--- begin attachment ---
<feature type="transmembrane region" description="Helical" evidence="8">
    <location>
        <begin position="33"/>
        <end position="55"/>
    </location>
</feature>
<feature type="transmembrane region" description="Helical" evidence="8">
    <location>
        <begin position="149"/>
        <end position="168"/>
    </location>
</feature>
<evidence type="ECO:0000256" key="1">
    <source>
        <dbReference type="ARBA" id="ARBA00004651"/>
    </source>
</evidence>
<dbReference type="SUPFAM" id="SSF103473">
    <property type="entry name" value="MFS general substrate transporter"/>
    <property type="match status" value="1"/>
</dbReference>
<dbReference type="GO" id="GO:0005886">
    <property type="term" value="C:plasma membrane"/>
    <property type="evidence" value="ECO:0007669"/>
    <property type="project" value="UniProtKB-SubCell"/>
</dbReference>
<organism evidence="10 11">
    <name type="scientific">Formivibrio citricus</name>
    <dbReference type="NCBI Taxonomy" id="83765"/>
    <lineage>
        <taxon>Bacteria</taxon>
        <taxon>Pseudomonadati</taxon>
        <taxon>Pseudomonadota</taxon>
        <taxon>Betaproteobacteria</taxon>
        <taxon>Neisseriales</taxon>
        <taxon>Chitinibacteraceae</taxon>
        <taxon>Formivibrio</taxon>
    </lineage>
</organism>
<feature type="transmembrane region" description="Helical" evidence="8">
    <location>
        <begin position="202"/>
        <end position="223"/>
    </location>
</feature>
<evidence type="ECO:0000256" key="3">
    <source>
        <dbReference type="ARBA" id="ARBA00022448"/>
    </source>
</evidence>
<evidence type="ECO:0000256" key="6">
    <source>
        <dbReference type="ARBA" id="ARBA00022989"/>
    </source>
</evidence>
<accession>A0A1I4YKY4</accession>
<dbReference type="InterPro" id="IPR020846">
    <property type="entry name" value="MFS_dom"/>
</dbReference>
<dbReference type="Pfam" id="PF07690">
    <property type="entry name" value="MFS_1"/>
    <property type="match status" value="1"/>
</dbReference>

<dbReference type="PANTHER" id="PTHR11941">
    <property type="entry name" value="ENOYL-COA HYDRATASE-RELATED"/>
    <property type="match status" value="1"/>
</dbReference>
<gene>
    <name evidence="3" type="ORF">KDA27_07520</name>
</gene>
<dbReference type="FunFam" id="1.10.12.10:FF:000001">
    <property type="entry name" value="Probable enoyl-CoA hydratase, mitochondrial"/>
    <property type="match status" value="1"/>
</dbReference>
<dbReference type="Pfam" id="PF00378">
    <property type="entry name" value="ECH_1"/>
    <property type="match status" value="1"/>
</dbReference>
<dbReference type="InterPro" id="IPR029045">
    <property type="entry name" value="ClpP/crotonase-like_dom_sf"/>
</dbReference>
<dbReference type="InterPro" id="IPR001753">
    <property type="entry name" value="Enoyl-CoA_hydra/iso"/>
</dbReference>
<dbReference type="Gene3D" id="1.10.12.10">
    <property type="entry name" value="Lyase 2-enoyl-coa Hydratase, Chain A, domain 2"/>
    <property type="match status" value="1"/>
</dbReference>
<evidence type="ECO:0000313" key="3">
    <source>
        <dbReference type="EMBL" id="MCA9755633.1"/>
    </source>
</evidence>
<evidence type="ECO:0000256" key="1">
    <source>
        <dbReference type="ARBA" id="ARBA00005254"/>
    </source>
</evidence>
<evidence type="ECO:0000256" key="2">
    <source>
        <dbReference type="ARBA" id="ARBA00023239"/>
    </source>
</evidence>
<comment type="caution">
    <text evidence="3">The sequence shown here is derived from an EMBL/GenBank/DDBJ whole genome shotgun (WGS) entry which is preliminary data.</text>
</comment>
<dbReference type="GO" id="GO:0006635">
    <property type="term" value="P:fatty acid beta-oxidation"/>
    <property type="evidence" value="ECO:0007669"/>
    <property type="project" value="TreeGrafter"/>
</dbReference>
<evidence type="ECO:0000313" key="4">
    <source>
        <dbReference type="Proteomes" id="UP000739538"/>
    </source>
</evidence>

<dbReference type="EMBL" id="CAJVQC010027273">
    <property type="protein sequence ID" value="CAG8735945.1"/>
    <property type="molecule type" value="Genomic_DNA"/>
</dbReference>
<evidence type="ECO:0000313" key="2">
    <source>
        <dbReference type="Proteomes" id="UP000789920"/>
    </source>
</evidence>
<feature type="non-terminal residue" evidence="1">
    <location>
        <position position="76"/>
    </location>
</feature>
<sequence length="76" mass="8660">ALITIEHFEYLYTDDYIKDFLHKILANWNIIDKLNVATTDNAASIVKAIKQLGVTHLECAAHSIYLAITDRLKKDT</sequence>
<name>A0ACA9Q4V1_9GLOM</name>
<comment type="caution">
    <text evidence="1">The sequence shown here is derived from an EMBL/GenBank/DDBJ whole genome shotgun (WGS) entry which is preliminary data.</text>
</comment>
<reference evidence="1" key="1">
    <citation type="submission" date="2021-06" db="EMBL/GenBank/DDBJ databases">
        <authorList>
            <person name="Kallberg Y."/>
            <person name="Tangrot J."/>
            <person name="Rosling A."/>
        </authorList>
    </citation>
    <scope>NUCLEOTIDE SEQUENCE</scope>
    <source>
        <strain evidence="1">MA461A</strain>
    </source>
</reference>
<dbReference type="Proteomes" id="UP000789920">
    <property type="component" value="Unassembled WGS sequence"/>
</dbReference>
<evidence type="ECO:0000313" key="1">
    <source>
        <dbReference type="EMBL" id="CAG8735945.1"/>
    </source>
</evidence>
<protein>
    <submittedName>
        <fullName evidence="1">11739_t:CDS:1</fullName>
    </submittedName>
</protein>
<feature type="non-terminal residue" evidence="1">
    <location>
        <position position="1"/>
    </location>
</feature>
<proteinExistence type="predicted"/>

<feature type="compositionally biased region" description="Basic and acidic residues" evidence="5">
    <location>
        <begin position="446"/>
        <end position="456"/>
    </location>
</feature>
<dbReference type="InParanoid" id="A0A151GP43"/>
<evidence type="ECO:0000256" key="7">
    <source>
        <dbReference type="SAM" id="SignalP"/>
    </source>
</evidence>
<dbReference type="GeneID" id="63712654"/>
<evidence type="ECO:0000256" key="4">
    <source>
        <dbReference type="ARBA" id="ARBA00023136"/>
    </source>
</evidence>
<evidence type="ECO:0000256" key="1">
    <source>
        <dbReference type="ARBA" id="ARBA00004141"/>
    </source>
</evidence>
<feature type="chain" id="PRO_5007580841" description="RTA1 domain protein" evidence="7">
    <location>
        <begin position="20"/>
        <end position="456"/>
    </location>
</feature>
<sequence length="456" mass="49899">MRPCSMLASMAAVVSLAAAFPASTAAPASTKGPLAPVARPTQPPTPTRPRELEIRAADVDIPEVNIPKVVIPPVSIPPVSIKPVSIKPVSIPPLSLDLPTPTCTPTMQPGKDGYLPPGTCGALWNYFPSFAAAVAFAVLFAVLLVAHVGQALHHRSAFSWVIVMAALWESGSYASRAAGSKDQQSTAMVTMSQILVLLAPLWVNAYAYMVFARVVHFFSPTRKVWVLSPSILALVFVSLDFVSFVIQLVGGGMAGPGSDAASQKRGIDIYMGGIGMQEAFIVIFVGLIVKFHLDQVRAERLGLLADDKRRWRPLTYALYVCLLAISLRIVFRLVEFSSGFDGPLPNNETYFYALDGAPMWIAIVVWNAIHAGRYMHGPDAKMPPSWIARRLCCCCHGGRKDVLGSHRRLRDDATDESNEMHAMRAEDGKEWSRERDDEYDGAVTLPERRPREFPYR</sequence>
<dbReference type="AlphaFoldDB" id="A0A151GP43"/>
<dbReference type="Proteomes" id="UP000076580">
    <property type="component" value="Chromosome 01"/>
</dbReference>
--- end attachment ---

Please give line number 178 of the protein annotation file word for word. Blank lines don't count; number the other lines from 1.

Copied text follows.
    </source>